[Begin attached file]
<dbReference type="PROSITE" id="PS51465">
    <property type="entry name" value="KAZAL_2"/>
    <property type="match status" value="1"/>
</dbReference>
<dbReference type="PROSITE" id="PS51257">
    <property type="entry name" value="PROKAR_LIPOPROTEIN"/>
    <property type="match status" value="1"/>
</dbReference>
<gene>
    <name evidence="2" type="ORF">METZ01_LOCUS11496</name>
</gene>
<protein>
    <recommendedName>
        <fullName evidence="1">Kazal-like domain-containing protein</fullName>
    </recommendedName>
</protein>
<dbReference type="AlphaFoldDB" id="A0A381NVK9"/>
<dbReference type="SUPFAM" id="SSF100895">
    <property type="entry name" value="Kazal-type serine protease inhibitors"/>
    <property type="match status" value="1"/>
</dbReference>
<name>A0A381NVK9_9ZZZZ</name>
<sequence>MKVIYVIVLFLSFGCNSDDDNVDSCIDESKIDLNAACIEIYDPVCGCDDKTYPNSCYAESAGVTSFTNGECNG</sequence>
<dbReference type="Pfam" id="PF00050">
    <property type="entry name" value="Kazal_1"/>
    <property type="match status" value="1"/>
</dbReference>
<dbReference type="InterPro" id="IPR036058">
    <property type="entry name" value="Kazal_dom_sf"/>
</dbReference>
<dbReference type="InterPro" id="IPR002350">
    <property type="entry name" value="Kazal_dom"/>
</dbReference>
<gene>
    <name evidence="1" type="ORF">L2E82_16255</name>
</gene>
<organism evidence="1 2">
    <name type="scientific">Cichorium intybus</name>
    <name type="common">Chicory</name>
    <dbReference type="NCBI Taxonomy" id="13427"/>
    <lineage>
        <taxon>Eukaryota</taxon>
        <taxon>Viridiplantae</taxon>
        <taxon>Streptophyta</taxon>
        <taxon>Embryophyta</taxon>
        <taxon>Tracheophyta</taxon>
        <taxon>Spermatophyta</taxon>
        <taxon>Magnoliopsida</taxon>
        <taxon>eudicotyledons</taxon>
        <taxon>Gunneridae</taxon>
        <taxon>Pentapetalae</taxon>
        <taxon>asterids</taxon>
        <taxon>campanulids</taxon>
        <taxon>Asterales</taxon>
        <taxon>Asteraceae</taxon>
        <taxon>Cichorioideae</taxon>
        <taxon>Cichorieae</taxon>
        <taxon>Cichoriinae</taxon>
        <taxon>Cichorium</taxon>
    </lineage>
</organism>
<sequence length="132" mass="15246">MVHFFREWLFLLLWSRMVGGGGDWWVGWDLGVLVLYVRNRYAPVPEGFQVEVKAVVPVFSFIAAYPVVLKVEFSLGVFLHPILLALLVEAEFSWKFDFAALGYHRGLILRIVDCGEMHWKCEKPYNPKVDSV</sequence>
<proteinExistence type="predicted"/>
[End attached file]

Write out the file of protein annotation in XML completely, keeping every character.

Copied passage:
<dbReference type="PROSITE" id="PS51465">
    <property type="entry name" value="KAZAL_2"/>
    <property type="match status" value="1"/>
</dbReference>
<dbReference type="PROSITE" id="PS51257">
    <property type="entry name" value="PROKAR_LIPOPROTEIN"/>
    <property type="match status" value="1"/>
</dbReference>
<gene>
    <name evidence="2" type="ORF">METZ01_LOCUS11496</name>
</gene>
<protein>
    <recommendedName>
        <fullName evidence="1">Kazal-like domain-containing protein</fullName>
    </recommendedName>
</protein>
<dbReference type="AlphaFoldDB" id="A0A381NVK9"/>
<dbReference type="SUPFAM" id="SSF100895">
    <property type="entry name" value="Kazal-type serine protease inhibitors"/>
    <property type="match status" value="1"/>
</dbReference>
<name>A0A381NVK9_9ZZZZ</name>
<sequence>MKVIYVIVLFLSFGCNSDDDNVDSCIDESKIDLNAACIEIYDPVCGCDDKTYPNSCYAESAGVTSFTNGECNG</sequence>
<dbReference type="Pfam" id="PF00050">
    <property type="entry name" value="Kazal_1"/>
    <property type="match status" value="1"/>
</dbReference>
<dbReference type="InterPro" id="IPR036058">
    <property type="entry name" value="Kazal_dom_sf"/>
</dbReference>
<dbReference type="InterPro" id="IPR002350">
    <property type="entry name" value="Kazal_dom"/>
</dbReference>
<gene>
    <name evidence="1" type="ORF">L2E82_16255</name>
</gene>
<organism evidence="1 2">
    <name type="scientific">Cichorium intybus</name>
    <name type="common">Chicory</name>
    <dbReference type="NCBI Taxonomy" id="13427"/>
    <lineage>
        <taxon>Eukaryota</taxon>
        <taxon>Viridiplantae</taxon>
        <taxon>Streptophyta</taxon>
        <taxon>Embryophyta</taxon>
        <taxon>Tracheophyta</taxon>
        <taxon>Spermatophyta</taxon>
        <taxon>Magnoliopsida</taxon>
        <taxon>eudicotyledons</taxon>
        <taxon>Gunneridae</taxon>
        <taxon>Pentapetalae</taxon>
        <taxon>asterids</taxon>
        <taxon>campanulids</taxon>
        <taxon>Asterales</taxon>
        <taxon>Asteraceae</taxon>
        <taxon>Cichorioideae</taxon>
        <taxon>Cichorieae</taxon>
        <taxon>Cichoriinae</taxon>
        <taxon>Cichorium</taxon>
    </lineage>
</organism>
<sequence length="132" mass="15246">MVHFFREWLFLLLWSRMVGGGGDWWVGWDLGVLVLYVRNRYAPVPEGFQVEVKAVVPVFSFIAAYPVVLKVEFSLGVFLHPILLALLVEAEFSWKFDFAALGYHRGLILRIVDCGEMHWKCEKPYNPKVDSV</sequence>
<proteinExistence type="predicted"/>